Monday’s Blog; The Wax Witch

Based on a story from when I was 5 or 6 years old 

It was early morning. Red roses and golden sunshine enveloped me. The rose wallpaper covered the walls lit by the sun that glittered in through the windows. I lay in my bed, sweating with fever, suffering from the flu. From my viewpoint in the bed I could see the trees blowing in the breeze as if bragging at the peak of their fall color.  They were translucent from the light and dazzling to my tearing eyes. I could hear my mother in the kitchen, humming to herself and I smelled the soup cooking on the stove. I lay quietly “suffering” in bed wishing I was outside jumping with my friends in the leaves piled on the curb or roller skating on the newly paved tree lined street.

The rose bedroom was my favorite in this early 1900’s style, two story house on Edgerton Street sporting a house-wide front porch leading to an entranceway with two doors to pass through into the parlor. Our upright piano sat in the parlor across from the staircase with a wooden railing, one of two staircases in the house. The back stairs were enclosed and fetching as a beloved play place for my fluid childhood imagination. The rose bedroom was large and bright, a corner room mostly reserved for guests or occasional renters in our home. The renters are another wonderful story. 

Of course when the rose room was occupied I had to move into another room; either the small back room not much larger than 5′ x  7′, or when my beloved older brother was away, (college or army) into his front room. My brother, a born electrical engineer, devised light switches mounted on the bed rail to engage or close the ceiling light so popular in that era, a fan to blow in hot weather and music system of some sort. These were bonuses easing my having to share the rose room with others. 

I also missed my dad, a Violist with the Philharmonic, the troup now on a 2 week tour in the Northeast. They still traveled by train, the favorite mode of the (mostly) men players before airline travel became available for touring. Dad was due home soon. As usual, I tried to color or play with my Alexander doll, but readily fell asleep, waking to find a PBJ or peanut butter and banana sandwich and glass of milk next to my sunlit bed. They were left untouched, not having an appetite. Perhaps it was the medicine I had to take that made me even sleepier and led to some vivid dreams.  I was in such a revery that when my dad walked quietly into my room, darkened by the deep night. I saw him in a blur, relished his hugs and kisses and promises to spend time with me the next morning before his next rehearsal. 

As he left my room, my head fuzzy with sleep, I noticed a package on the night table but was too tired to open it until dawn came and I awakened with the sunlight glinting in my eyes. I reached for the package, wrapped in newsprint with orange grosgrain ribbons. I ripped it open to discover a wonderful wax witch candle.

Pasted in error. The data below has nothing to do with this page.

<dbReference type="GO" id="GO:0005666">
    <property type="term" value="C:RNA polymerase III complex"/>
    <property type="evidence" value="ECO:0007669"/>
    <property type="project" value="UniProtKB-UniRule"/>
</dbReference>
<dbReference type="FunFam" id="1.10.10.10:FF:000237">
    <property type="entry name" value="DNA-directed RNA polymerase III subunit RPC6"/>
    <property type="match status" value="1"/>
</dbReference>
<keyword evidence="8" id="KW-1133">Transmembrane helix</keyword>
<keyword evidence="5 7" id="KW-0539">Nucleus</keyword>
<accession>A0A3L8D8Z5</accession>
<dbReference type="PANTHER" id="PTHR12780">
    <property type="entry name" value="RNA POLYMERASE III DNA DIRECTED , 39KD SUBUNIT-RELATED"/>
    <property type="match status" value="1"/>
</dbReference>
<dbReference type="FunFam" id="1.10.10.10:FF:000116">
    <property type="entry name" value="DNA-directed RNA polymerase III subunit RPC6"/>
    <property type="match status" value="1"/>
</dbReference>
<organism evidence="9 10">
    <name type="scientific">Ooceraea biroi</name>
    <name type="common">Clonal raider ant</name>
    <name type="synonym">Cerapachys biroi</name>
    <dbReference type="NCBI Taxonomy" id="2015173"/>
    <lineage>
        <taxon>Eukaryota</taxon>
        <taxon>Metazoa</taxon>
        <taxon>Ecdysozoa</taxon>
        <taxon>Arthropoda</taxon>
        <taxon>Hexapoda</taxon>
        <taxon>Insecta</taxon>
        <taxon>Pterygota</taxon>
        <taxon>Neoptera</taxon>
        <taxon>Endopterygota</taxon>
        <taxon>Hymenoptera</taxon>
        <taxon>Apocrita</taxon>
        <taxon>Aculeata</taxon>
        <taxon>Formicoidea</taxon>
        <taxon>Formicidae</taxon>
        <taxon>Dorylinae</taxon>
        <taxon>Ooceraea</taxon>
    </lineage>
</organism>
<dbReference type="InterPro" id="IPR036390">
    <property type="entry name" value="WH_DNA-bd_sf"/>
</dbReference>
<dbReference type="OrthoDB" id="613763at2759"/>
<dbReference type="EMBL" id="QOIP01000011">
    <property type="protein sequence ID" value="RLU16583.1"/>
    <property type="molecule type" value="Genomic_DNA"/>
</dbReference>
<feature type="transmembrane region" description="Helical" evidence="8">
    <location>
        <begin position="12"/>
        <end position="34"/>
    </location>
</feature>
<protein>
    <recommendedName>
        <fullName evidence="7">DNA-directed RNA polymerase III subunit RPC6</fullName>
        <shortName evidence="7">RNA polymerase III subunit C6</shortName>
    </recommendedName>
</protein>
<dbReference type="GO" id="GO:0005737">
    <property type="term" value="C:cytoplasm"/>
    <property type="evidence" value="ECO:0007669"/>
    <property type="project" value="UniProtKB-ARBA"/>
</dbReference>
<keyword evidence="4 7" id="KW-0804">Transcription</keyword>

It was a day before Halloween (and my dad’s birthday.) My eyes must have glowed with delight. The witch stood as close to my bed as possible and I held her on and off for most of the day making up stories and talking to her excitedly with my raspy voice. I knew that dad had missed me during the tour.

Through the window that mother had opened to freshen my room, I could hear the voices of my schoolmates skipping their way to school just 3 houses away. Was it the breeze I wondered as the wax witch seemed to quiver and to grow, sweeping with her broom and gesturing to me to climb aboard the broomstick.  I held on with all my might as we swept through the open window and flew above the tree tops, my eyes probably wide with wonder. I picked out my friends walking to school, rooftops of their neighboring houses and the volleyball and softball games crammed into the time until the starting school bell would resound in the clear air. How I wanted to call to those on the ground with a “look at me.” But we were too high to be heard.

Still holding fast to the broomstick, the upward draft pulled us higher and higher and further away from home. The clouds shimmered below us and the sky was the bluest I have ever seen. “Look there, it is Halloween Island,” the witch said quietly. We landed on a cloud full of wild looking creatures–chattering monkeys, big bats, slithering snakes, fiery dragons, blue and green monsters with ugly faces or many arms, some grabbing at me or pulling on my rose 
colored nightgown, my beloved ballet slippers or my curly long hair. I held on even tighter, feeling my eyes wide open with fear. The wax witch smiled and giggled as we swooped this way and that way to avoid the danger. A winged dragon with fiery breath that singed my eyes, pulled roughly at my foot wrenching me free from my grip on the broomstick. I could not hold on and the dragon ran with me to a forest. “Help. help I yelled,” trying to kick myself free, help wax witch help meeeee!” 

The dragons breath was hot, about to catch my hair on fire.  We moved deeper into the dark and dank forest. “Help, help” I cried again and again, terrified. The dragon stopped short. Three giant chattering monkeys grabbed me from the dragons burning arms and ran out of the forest. My wax witch swooped down and I grabbed the broomstick and held on until my hands ached.  Shaking and scared, I let out a big, shaky sigh. The witch gave me a hug with one arm and said, “My friends came to the rescue and I bet that shook you up a bit. What a good sport you are and you look unharmed except for missing a slipper.” I gasped, but was happy to be flying again.